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The Change You Can Expect in Healthcare


There is a lot being said today about passage of the health care bill. The general changes Americans will see are summarized below; it is a solid snapshot that we know will change over time.

Within the first year:
•Insurance no longer can drop people from coverage when they get sick.
•Insurance lifetime coverage limits will be eliminated.
•Insurers will be barred from excluding children for coverage because of pre-existing conditions.
•Young adults will be able to stay on their parents’ health plans until the age of 26.
•Uninsured adults with pre-existing conditions will be able to obtain health coverage through a new program that will expire once new insurance exchanges begin operating in 2014.
•A temporary reinsurance program is created to help companies maintain health coverage for early retirees between the ages of 55 and 64 (expires in 2014 as other provisions kick in).
•Medicare drug beneficiaries who fall into the “doughnut hole” coverage gap will get a $250 rebate. The bill eventually closes that gap.
•A tax credit becomes available for some small businesses to help provide coverage for workers.
•A 10 per cent tax on indoor tanning services that use ultraviolet lamps goes into effect on July 1.

In 2011:
•Medicare provides 10 per cent bonus payments to primary care physicians and general surgeons.
•Medicare beneficiaries will be able to get a free annual wellness visit and personalized prevention plan service. New health plans will be required to cover preventive services with little or no cost to patients.
•A new program under the Medicaid plan for the poor goes into effect in October that allows states to offer home and community based care for the disabled that might otherwise require institutional care.
•Payments to insurers offering Medicare Advantage services are frozen at 2010 levels.
•Employers are required to disclose the value of health benefits on employees’ W-2 IRS forms.
•An annual fee is imposed on pharmaceutical companies (over $5m revenue) based on market share .

In 2012:
•Physician payment reforms are implemented in Medicare to enhance primary care services and encourage doctors to form “accountable care organizations” to improve quality and efficiency of care.
•An incentive program is established in Medicare for acute care hospitals to improve quality outcomes.
•The Centers for Medicare and Medicaid Services, which oversees the government programs, begin tracking hospital readmission rates and puts in place financial incentives to reduce preventable readmissions.

In 2013:
•A national pilot program is established for Medicare on payment bundling to encourage doctors, hospitals and other care providers to better coordinate patient care.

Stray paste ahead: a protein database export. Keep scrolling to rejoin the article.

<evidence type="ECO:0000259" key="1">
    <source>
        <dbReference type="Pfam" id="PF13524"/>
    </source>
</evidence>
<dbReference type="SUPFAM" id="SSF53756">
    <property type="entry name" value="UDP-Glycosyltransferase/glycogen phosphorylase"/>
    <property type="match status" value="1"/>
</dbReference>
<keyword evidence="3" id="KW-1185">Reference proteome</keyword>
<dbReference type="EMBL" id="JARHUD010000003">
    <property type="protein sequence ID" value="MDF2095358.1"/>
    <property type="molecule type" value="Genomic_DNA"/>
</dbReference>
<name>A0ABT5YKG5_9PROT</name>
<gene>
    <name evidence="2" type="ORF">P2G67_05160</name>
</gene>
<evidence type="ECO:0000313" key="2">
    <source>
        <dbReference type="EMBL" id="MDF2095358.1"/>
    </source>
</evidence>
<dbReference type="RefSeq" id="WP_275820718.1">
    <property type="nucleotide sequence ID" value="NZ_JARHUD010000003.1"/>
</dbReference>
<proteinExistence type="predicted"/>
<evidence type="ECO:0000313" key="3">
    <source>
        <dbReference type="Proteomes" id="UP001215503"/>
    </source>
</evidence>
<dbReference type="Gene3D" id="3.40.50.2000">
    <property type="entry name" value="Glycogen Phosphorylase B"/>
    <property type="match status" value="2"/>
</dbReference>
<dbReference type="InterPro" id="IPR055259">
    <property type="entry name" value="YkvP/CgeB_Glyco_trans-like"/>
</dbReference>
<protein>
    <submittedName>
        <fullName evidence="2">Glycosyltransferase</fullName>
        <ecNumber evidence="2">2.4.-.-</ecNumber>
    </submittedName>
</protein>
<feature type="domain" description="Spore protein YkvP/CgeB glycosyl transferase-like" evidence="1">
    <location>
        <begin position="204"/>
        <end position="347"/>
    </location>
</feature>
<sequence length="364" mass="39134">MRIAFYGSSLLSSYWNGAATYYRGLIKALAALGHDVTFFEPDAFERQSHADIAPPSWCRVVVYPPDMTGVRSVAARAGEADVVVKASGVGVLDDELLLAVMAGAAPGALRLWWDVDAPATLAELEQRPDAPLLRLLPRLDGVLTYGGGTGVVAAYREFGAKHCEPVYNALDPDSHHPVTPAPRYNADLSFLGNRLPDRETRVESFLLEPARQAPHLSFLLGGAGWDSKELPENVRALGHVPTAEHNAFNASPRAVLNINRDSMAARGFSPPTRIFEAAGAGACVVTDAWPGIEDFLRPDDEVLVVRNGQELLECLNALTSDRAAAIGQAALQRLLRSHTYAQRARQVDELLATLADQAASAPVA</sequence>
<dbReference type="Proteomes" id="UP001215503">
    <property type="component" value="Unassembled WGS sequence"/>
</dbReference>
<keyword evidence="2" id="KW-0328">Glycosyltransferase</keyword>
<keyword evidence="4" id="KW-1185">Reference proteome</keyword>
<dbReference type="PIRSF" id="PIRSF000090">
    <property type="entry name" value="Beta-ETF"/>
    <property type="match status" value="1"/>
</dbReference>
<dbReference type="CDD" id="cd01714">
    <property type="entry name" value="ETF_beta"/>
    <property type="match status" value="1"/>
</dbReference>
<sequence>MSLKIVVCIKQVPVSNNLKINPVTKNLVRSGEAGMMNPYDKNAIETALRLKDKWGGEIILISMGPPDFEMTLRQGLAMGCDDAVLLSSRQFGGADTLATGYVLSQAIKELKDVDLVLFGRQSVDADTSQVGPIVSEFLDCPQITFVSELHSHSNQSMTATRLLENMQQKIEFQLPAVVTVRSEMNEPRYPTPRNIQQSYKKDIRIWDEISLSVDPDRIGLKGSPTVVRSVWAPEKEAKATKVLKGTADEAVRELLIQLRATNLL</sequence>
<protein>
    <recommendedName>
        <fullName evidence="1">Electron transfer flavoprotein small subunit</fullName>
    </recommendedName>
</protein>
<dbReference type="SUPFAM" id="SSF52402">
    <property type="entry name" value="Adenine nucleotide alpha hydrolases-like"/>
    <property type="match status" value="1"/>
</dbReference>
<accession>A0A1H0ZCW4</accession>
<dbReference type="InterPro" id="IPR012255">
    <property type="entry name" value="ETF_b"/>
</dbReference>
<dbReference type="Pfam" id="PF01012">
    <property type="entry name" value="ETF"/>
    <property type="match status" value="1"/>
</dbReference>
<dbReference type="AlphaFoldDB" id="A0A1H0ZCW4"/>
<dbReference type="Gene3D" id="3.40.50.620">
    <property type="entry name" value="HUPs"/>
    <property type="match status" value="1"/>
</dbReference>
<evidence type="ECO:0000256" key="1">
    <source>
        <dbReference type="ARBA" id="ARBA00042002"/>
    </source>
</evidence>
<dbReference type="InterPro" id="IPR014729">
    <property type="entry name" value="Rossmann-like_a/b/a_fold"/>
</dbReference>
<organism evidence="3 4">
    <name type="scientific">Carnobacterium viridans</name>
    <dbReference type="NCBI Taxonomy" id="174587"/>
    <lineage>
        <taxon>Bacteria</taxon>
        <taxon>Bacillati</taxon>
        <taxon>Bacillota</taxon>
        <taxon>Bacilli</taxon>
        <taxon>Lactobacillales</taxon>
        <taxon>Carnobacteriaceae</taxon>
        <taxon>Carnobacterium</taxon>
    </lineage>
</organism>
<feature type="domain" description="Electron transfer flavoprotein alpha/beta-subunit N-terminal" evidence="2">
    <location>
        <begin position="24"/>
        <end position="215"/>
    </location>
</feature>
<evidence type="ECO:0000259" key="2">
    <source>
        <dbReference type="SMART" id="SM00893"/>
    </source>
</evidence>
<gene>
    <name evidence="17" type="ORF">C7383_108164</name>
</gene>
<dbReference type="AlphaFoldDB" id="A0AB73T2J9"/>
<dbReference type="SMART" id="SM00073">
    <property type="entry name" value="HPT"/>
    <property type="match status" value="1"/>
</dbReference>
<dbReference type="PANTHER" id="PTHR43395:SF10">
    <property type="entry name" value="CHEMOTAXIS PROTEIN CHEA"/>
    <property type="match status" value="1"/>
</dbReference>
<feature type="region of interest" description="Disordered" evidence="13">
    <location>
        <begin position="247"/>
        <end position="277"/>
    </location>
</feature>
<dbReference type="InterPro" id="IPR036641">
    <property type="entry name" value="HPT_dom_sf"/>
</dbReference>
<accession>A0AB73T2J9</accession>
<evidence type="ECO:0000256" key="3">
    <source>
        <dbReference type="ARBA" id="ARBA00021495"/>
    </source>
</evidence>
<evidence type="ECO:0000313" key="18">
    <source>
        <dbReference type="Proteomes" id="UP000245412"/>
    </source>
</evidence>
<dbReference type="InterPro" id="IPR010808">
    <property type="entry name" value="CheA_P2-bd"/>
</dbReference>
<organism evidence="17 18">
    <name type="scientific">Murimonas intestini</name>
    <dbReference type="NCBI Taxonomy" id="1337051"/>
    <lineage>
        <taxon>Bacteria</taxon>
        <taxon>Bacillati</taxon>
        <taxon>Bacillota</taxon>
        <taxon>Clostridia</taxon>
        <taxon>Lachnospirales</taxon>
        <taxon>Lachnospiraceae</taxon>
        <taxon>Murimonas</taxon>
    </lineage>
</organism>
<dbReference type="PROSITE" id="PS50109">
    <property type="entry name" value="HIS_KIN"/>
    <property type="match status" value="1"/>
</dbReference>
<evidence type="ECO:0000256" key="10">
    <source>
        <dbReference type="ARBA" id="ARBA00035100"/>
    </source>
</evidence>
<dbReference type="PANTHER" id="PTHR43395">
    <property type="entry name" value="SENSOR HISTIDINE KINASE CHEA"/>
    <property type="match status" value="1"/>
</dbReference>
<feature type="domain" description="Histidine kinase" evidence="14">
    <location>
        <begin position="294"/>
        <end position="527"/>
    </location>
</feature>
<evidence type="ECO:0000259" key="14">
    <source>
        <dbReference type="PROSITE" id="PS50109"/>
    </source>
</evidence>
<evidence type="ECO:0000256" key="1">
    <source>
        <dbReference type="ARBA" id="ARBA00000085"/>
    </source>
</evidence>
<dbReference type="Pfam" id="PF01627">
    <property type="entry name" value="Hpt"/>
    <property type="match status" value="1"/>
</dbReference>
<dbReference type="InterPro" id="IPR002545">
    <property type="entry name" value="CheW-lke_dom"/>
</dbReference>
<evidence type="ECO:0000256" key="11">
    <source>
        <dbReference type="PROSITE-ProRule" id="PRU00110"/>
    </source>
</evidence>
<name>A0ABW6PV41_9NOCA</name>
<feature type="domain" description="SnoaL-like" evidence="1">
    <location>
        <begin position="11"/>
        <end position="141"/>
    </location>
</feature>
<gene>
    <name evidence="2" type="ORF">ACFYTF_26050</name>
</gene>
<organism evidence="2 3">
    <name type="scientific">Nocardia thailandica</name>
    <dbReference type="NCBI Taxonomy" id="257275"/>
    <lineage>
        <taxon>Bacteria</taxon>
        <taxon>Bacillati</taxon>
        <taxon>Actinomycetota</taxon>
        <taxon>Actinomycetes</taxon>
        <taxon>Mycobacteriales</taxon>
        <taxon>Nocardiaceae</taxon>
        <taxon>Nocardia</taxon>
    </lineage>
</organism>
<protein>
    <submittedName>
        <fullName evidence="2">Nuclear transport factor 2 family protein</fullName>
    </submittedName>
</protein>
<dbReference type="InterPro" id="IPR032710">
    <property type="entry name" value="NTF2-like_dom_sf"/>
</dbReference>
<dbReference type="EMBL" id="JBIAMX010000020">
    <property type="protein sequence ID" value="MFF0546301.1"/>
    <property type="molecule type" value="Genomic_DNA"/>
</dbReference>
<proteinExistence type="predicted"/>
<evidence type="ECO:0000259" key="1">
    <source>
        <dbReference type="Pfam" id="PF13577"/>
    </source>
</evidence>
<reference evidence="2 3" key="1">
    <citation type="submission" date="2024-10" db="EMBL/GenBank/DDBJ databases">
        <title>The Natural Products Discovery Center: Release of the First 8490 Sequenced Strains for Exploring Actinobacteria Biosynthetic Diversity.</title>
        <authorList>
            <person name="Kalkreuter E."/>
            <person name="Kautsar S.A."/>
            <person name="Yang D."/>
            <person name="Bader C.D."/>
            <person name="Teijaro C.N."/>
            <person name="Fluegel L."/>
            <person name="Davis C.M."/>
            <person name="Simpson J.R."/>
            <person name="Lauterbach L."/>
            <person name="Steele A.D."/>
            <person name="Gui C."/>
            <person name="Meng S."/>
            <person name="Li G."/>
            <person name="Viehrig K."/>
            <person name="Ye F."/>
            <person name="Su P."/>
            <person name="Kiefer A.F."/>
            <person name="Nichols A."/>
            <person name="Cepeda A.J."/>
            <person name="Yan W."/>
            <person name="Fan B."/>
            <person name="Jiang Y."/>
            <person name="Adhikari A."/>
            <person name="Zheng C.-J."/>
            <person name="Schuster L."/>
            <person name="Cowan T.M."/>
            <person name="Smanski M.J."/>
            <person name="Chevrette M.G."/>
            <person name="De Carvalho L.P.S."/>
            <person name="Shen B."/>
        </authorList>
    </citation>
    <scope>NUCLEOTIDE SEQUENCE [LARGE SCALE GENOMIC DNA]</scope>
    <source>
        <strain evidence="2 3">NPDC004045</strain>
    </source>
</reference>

•The threshold for claiming medical expenses on itemized tax returns is raised to 10 per cent from 7.5 per cent of income. The threshold remains at 7.5 per cent for the elderly through 2016.
•The Medicare payroll tax is raised to 2.35 per cent from 1.45 per cent for individuals earning more than $200,000 and married couples with incomes over $250,000. The tax is imposed on some investment income at a rate of 3.8 per cent for that income group.
•A 2.9 per cent excise tax is imposed on the sale of medical devices. Anything generally purchased at the retail level by the public is excluded from the tax.

In 2014:
•State health insurance exchanges for small businesses and individuals open.
•Most people will be required to obtain health insurance coverage or pay a fine if they don’t. Healthcare tax credits become available to help people with incomes up to 400 per cent of poverty purchase coverage on the exchange.
•Health plans no longer can exclude people from coverage due to pre-existing conditions.
•Employers with 50 or more workers who do not offer coverage face a fine of $2,000 for each employee if any worker receives subsidized insurance on the exchange. The first 30 employees aren’t counted for the fine.
•Health insurance companies begin paying a fee based on their market share.

In 2015:
•Medicare creates a physician payment program aimed at rewarding quality of care rather than volume of services.

In 2018:
•An excise tax on high cost employer-provided plans is imposed. The first $27,500 of a family plan and $10,200 for individual coverage is exempt from the tax. Higher levels are set for plans covering retirees and people in high risk professions.

The House of Representatives passed the bill with a 219 – 212 vote. The President is planning to sign the bill into law tomorrow.

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